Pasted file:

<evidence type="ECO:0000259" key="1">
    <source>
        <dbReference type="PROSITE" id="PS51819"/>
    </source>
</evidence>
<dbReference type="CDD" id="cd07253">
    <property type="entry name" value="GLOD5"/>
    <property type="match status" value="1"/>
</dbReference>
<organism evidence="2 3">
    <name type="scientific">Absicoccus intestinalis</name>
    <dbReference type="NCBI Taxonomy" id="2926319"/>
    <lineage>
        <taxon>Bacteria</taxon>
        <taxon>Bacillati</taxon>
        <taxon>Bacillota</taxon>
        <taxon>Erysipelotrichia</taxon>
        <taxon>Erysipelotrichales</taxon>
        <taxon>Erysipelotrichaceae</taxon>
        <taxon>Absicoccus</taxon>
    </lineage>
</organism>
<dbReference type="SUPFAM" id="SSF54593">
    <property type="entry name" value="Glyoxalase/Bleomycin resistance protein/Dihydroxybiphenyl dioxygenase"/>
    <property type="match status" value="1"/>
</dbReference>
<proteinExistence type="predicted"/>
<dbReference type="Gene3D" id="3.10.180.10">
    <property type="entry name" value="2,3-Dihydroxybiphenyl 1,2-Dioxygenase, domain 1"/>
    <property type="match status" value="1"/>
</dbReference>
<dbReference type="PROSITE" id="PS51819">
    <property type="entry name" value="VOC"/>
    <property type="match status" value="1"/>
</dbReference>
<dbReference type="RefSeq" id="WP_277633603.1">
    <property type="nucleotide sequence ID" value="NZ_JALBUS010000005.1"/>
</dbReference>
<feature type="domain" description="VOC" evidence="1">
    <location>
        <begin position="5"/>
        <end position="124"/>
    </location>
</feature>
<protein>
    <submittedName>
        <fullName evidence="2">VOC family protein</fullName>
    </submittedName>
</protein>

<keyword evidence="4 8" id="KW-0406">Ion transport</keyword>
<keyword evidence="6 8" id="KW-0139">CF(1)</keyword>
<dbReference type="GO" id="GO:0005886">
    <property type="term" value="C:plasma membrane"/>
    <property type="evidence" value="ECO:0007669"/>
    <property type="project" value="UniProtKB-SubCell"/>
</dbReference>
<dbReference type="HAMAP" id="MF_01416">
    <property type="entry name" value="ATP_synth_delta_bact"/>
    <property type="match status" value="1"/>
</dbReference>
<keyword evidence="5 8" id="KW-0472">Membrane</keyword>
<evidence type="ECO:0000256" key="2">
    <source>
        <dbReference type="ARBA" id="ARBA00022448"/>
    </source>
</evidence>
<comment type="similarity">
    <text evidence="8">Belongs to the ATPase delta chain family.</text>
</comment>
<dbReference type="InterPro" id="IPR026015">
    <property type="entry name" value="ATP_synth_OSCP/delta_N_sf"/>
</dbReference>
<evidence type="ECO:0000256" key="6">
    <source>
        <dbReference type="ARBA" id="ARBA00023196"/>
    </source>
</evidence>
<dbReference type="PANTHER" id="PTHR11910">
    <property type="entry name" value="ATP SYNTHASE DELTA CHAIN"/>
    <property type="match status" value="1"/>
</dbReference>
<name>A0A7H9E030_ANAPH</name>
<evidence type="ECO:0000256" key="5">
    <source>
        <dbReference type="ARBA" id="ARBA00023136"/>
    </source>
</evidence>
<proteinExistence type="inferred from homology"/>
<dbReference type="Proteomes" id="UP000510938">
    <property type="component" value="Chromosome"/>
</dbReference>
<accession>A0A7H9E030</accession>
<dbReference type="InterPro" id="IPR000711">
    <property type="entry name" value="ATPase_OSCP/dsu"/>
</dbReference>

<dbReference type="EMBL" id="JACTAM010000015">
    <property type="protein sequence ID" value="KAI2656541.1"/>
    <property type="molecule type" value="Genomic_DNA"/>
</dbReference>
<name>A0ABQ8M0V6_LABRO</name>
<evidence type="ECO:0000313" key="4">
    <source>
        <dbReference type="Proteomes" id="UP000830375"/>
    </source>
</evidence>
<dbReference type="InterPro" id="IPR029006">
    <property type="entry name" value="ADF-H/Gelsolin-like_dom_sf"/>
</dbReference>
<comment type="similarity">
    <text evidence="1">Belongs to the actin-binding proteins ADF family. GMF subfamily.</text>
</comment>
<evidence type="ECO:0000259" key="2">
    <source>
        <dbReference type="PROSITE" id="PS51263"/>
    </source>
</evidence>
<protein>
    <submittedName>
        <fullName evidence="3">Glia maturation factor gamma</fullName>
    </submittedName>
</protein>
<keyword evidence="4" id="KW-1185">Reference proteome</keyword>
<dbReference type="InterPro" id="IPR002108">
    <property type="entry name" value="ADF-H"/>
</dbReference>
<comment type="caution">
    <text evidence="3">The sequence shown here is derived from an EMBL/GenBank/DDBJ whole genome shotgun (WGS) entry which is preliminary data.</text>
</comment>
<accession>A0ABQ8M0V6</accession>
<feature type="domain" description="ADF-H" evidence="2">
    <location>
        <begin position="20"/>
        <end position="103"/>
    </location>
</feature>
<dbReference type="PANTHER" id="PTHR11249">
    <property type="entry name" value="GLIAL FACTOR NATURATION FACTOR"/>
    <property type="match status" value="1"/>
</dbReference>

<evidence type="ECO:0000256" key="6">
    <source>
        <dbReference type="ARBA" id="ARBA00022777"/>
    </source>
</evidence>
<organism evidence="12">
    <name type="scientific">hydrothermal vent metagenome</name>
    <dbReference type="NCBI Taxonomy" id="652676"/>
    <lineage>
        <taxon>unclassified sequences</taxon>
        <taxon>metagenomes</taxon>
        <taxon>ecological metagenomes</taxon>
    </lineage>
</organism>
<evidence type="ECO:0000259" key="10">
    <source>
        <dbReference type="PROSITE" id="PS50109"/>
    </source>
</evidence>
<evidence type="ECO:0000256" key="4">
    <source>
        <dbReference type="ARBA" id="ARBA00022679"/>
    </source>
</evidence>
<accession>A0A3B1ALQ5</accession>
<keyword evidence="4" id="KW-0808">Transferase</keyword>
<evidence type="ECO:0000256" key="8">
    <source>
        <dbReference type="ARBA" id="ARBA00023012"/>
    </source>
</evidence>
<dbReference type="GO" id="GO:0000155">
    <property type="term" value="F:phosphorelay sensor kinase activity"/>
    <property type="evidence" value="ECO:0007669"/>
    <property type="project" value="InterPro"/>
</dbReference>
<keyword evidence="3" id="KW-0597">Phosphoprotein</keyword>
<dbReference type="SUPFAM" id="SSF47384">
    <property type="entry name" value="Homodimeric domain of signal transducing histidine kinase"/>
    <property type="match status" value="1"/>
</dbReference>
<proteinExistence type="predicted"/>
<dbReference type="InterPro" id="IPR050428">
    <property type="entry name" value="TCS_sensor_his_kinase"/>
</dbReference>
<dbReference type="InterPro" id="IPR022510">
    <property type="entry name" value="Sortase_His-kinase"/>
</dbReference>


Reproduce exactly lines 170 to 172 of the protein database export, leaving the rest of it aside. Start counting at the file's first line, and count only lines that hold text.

</evidence>
<dbReference type="GO" id="GO:0000155">
    <property type="term" value="F:phosphorelay sensor kinase activity"/>